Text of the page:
Child's IQ Does Not Determine Dyslexia, Says Study

by Kathy Jones on  October 1, 2011 at 5:17 PM Child Health News
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Historically psychologists have relied on a child's IQ to define and diagnose dyslexia, a brain-based learning disability that impairs a person's ability to read.
 Child's IQ Does Not Determine Dyslexia, Says Study
Child's IQ Does Not Determine Dyslexia, Says Study

If children with poor reading abilities aren't diagnosed as dyslexic, they don't qualify for services that a typical dyslexic does, and they're not taught strategies to overcome specific problems in the way they view and process words.

But researchers at the Stanford University School of Medicine have said that this approach is not correct and claimed that IQ should not determine diagnosis of dyslexia.

Using an imaging technique, they have found that the brain activation patterns in children with poor reading skills and a low IQ are similar to those in poor readers with a typical IQ, and that their reading problems were not related to their general cognitive ability.

The work provides more definitive evidence about poor readers having similar kinds of difficulties regardless of their IQ.

These new findings provide "biological evidence that IQ should not be emphasized in the diagnosis of reading abilities," said Fumiko Hoeft, MD, Ph.D, an instructor at Stanford's Center for Interdisciplinary Brain Sciences Research, and senior author of the study.

"Convergent psychological, educational and now neurobiological evidence suggests that the long-standing and widely applied diagnosis of dyslexia by IQ discrepancy is not supported," the researchers stated.

Hoeft and her colleagues also point out that these and other findings indicate that, "any child with a reading difficulty, regardless of his or her general level of cognitive abilities (IQ), should be encouraged to seek reading intervention."

The study will appear in an upcoming issue of Psychological Science.

Source: ANI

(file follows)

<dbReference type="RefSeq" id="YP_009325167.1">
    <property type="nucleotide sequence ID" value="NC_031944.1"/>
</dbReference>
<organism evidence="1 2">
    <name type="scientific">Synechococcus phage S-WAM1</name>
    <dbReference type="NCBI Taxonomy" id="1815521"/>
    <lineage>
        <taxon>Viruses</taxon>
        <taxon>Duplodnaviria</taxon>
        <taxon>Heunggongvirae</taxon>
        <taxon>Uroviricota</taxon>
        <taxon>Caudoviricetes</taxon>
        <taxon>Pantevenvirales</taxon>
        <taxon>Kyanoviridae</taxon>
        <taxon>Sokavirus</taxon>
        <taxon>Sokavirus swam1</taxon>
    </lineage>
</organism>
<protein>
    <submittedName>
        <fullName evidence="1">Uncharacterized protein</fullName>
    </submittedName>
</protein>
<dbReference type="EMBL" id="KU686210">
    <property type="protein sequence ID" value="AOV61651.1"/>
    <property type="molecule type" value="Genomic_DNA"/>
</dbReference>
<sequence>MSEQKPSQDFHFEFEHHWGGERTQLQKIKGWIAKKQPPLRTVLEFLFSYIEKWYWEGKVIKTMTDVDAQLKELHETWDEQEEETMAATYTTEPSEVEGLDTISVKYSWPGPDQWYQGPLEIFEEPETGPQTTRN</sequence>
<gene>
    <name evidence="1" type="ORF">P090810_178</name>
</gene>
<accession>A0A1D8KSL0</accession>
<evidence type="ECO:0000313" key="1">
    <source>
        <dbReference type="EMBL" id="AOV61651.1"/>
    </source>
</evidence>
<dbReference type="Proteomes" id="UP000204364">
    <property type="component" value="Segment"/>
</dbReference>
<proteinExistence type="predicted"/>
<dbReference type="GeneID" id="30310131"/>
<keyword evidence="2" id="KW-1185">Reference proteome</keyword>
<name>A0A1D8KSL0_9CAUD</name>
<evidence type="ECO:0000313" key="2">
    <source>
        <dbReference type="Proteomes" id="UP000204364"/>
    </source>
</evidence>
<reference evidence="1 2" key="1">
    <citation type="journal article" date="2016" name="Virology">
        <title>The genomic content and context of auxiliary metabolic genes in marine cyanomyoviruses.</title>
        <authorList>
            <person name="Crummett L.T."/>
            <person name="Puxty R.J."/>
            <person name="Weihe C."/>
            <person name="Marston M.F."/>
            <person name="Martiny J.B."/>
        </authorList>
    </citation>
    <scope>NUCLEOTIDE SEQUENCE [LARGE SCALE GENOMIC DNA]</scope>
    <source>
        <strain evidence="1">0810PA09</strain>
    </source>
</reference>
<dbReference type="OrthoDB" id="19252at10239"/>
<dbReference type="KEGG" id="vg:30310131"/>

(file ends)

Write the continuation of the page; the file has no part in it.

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I am glad to see another study about dyslexia and IQ not being related. I say another because there have been dozens of larger and better studies done going back over 10 years. The need for most MRI and dyslexia studies generally is limited to verification of already proven facts combined with the media and public's fairly common perception that they are more valid than interviews and paper testing. MRIs lack the resolution to determine individual results as normal dyslexia testing does but since much of the public won't believe anything about dyslexia until it is "proven" by MRI let's shout this old news from the roof tops. The importance of the concept of dyslexia and IQ not being related is that lower IQ children have often improperly been excluded from consideration as being dyslexic and so are missing out on the opportunity of help that comes with being diagnosed dyslexic. Please read that long run-on sentence again. Presently dyslexic children with lower IQ's who could benefit from interventions as well as the smarter dyslexics are not being given the chance to be considered as dyslexic because of their lower IQs. That must be changed. MRI studies are actually not the gold standard for information about dyslexia. Consider that all the children in MRI dyslexia studies are actually put into the different groups determined by standard pen and paper testing combined with oral tests. I am at a loss as to why the media puts these MRI dyslexia studies as a source of primary information when they are really just supporting previous research conclusions. I posted an article in Aug/2006 that was based on years of earlier studies that basically said that dyslexia and IQ were not related. There were also some good studies that identified lower IQ dyslexics and determined that they benefited from dyslexia intervention as much as the higher IQ dyslexics did. Yes , those studies have already been done where lower IQ dyslexics have been diagnosed and given dyslexia interventions with the results that their improvements from interventions were similar to the higher IQ dyslexics given the same interventions. Here is the article I wrote in 2006 . It was based on information available from many years before 2006.

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